Great was the wonder of the Vianese when they saw the king enter their halls, not as the prisoner, but as the friend and guest, of the count. And great, indeed, was the joy when it was known that peace had been made, and that the wearisome siege was at an end. In the broad feast hall, a rich banquet was spread, and the night was given up to feasting and music and merrymaking. And among the knights who sat at the table there was none more noble or more handsome than Oliver. And among the ladies who added grace and beauty to the glad occasion not one was so fair as Oliver's sister, the matchless Alda.

But in the tents of the besiegers that night there was much disquietude and bewilderment. The hunts- [131] men had sought in vain for Charlemagne in the wood; and, when they could not find him, they came back to the camp, thinking that he had become wearied of the chase and had returned. On their way they had found his horse grazing among the herbage, with the reins lying loose on his neck. Great now was their uneasiness. Roland put himself at the head of fifty horsemen, and scoured the country for miles around. But as the darkness of night began to settle over the earth, they were forced to return, sadder and more perplexed than ever, to the camp. Many were the guesses which were hazarded regarding this strange disappearance of the king. Some thought that the wild boar, which was known to be very large and fierce, might have turned upon him, and torn him in pieces in the wood. Others suggested that mayhap he had followed the example of his barons, and ridden away from this dull siege to the more active war against the Saracens; but this did not seem at all probable. The greater number were agreed in believing that he had been waylaid and taken prisoner by the men of Viana. And all were for placing themselves under the leadership of Roland, resolved, that on the morrow they would make one grand assault on the castle, and carry it, if possible, by storm.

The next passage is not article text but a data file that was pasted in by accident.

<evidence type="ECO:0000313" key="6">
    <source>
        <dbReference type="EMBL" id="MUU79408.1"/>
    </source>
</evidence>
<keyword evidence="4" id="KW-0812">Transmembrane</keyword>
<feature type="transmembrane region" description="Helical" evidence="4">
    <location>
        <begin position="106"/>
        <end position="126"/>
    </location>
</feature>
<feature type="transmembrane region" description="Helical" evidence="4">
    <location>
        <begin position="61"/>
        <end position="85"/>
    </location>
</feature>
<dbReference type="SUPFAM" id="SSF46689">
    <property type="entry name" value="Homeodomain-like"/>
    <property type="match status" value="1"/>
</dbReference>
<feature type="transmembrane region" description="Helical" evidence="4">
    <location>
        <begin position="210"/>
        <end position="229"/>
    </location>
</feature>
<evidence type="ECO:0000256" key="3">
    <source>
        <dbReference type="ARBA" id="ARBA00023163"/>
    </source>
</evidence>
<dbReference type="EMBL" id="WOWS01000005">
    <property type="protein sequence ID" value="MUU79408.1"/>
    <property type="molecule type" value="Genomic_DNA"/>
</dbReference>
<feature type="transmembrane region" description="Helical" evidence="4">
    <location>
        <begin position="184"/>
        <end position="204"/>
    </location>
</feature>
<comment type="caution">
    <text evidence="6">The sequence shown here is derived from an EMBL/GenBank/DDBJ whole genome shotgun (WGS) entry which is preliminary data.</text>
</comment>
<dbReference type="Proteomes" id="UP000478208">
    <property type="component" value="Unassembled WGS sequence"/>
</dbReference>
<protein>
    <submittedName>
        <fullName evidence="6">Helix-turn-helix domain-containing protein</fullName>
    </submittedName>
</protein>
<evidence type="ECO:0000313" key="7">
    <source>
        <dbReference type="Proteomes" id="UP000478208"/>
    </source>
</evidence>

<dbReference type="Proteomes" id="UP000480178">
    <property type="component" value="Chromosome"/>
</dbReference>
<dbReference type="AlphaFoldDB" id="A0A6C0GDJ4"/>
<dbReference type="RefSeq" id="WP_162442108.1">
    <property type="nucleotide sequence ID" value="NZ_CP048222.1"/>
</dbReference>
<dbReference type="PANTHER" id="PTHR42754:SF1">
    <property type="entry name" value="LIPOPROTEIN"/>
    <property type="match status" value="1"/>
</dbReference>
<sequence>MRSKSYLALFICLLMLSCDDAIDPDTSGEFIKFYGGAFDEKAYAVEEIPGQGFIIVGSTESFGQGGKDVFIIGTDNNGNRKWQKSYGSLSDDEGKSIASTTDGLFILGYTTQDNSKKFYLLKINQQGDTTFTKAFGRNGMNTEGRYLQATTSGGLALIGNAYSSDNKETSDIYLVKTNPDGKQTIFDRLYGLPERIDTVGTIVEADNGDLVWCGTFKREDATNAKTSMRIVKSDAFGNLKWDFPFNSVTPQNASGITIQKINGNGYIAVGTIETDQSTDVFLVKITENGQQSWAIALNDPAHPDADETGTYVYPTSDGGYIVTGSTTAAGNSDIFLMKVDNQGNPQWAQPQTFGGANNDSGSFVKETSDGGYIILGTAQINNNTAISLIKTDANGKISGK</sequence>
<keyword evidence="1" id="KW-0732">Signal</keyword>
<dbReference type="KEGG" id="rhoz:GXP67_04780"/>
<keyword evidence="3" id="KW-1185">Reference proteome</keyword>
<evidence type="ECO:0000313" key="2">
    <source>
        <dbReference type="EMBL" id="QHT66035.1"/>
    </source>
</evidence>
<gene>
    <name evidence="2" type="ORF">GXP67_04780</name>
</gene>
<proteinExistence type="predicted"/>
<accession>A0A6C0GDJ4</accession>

The next morning, what was the astonishment of the besiegers to see the gates of Viana thrown wide open, and the men, to the number of two thousand, march out with music playing, and banners flying, as if it were a gay holiday! But greater still was their wonder when [132] they saw that the knight who rode so grandly in the van by the side of Count Gerard was their own loved king. Roland, who at first was fearful that the Vianese were plotting some treachery, had hastily drawn up his warriors in line of battle, ready to defend the camp. But Charlemagne, as soon as he had come near enough to be heard, explained that peace had been made, and that Count Gerard and the barons who were with him in Viana had renewed their homage, and that all past differences had been forgotten.

After this the king held his court for seven days in the castle of Viana; and the men who had so lately been foes stood together in the halls as sworn friends, loyal and true. And the days were given over to merrymaking. And Roland and Oliver, the long separated brothers-in-arms, sat together in the hall and at the feast table, and talked of what had befallen them since the day when they plighted their faith to each other among the hills of Sutri. And, before the week had passed, Roland and Alda, the sister of Oliver, were betrothed.